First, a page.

New choir, oratorio raise ‘Voices of Timbuctoo’
Retired local music teacher Helen Demong is training a new choir to debut a single, original oratorio for John Brown Day next weekend. They’ll give voice – about 70 voices, actually – to a largely forgotten but remarkable piece of local and national history.
An oratorio is a large-scale musical work that tells a story with voices and instruments but without costumes, scenery or action – think Handel’s “Messiah.” This one, written by Glenn McClure at the request of regional group John Brown Lives, tells how wealthy white abolitionist Gerrit Smith gave away 120,000 acres of land in the town of North Elba to free blacks.
Smith’s idea was to get the families out of urban poverty and also to help them become voters, since state law at the time let only property owners cast ballots. But while being long on idealism, the farming colony known as Timbuctoo was short on agricultural viability. It wasn’t good farmland, and the 100-plus families who moved there often didn’t have enough money to maintain their enterprises or pay property taxes. Plus, the Fugitive Slave Law made any settlement of northern blacks a target for bounty hunters. It didn’t last long, and even in the neighboring village of Lake Placid, which didn’t exist at the time, there are few records of it.
Those that could be found were pulled together in the early 2000s in an exhibit called “Dreaming of Timbuctoo.” The oratorio is an extension of that.
It began as a conversation between Martha Swan, the director of John Brown Lives, and composer Glenn McClure, according to Demong.
“She talked about this presentation, ‘Dreaming of Timbuctoo,’ and proposed to Glenn, ‘What do you think about writing an original piece on this theme?'” Demong told the Enterprise.
McClure thought it was a good idea, and thus “Voices of Timbuctoo” was born. Some of the words he wrote come from letters in the “Dreaming of Timbuctoo” collection.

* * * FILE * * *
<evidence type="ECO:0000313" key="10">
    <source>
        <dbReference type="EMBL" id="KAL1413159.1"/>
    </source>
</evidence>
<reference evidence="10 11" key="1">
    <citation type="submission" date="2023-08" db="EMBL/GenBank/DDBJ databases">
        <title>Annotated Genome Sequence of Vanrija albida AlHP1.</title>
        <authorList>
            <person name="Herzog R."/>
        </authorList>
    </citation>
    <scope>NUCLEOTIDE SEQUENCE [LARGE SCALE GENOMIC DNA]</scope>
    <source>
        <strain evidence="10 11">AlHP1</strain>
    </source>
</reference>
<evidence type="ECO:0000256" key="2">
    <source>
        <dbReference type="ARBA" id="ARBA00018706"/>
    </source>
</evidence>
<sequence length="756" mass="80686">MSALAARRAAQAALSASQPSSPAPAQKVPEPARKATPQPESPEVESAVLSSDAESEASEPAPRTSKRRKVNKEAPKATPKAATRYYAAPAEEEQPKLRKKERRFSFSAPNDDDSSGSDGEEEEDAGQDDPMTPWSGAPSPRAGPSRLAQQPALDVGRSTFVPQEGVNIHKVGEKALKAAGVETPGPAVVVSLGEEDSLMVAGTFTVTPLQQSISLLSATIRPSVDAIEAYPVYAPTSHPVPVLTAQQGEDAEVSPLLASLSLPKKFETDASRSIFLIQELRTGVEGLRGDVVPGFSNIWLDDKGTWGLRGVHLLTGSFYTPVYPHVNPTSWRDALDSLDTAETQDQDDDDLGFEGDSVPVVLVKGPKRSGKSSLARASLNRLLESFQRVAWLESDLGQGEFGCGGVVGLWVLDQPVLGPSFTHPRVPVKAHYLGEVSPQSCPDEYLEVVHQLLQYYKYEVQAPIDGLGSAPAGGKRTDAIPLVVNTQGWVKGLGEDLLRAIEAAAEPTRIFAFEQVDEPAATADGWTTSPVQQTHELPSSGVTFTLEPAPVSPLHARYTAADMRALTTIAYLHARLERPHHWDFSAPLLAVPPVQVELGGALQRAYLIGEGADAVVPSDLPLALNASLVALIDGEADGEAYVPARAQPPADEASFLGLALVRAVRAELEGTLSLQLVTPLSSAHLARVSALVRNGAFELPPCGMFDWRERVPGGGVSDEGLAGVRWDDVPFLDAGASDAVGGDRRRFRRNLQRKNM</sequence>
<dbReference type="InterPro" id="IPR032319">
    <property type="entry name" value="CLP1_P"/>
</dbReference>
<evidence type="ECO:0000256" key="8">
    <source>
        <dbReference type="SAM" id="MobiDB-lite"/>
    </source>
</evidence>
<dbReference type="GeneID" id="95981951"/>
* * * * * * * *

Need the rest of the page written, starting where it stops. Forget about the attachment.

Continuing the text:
“Then in September (last year),” Demong said, “Glenn called me and asked, ‘Would you be willing to to pull together a group of singers to perform an original oratorio?'”
She was willing, and formed the Northern Lights Choir for the occasion. She hoped to get 50 singers but now has about 70, she said.
Demong retired in 2011 after a 34-year career teaching music in the Saranac Lake Central School District. She was best known for 23 years of breathing life into the high school vocal music program, during which she grew the choruses from 15 to 90 students and led many ambitious musical theater productions.
One of her biggest moments as a teacher came in 2006, when she brought a group of 25 high school students to Siena, Italy to perform an original oratorio about Galileo Galilei – written by McClure.
“He has been a huge arts integration composer,” Demong said. It means he goes into schools and makes connections with history classes, English classes. He’s also huge in world music.”
Demong met him roughly a decade ago at an music educators’ workshop.
“I loved it, so I approached him afterward and said, ‘What would it take to get get you to come up to Saranac Lake with your steel drums and work with our students?'”
He gave her a fee, she got a grant from the Saranac Lake Young Arts Association, and they made it happen.
He must have been impressed, because it wasn’t long afterward that he invited her students to sing his piece in Siena.
This new choir ranges in age from 16 to 80, Demong said, and includes a diversity of hometowns – from the Tri-Lakes area as well as Malone, Keene, Elizabethtown and Willsboro – and qualifications. On one end of the spectrum, soloists Marsha Andrews and George Cordes once sang at the Metropolitan Opera. But many are “people who probably sang in high school and college but haven’t sung in decades. It’s thrilling. … It is a cross-section of singers in the North Country.”
The Northern Lights Choir will sing “Voices of Timbuctoo” twice next weekend. The debut will be at a special concert at 8 p.m. Friday, May 10 at St. Bernard’s Church, a Catholic house of worship in Saranac Lake. There they’ll also sing four other songs related to the abolition theme: “Oh, Captain, My Captain,” “Battle Hymn of the Republic,” “This Is My Song” (which borrows the melody of Jean Sibelius’ “Finlandia”) and a spiritual, “True Light.”
The next day they’ll perform the oratorio only at John Brown Day at the John Brown Farm State Historic Site outside Lake Placid, not far from the former Timbuctoo. Events there begin at 2 p.m. and also include talks by famous comedian and political activist Dick Gregory and Harriet Tubman biographer Kate Clifford Larson.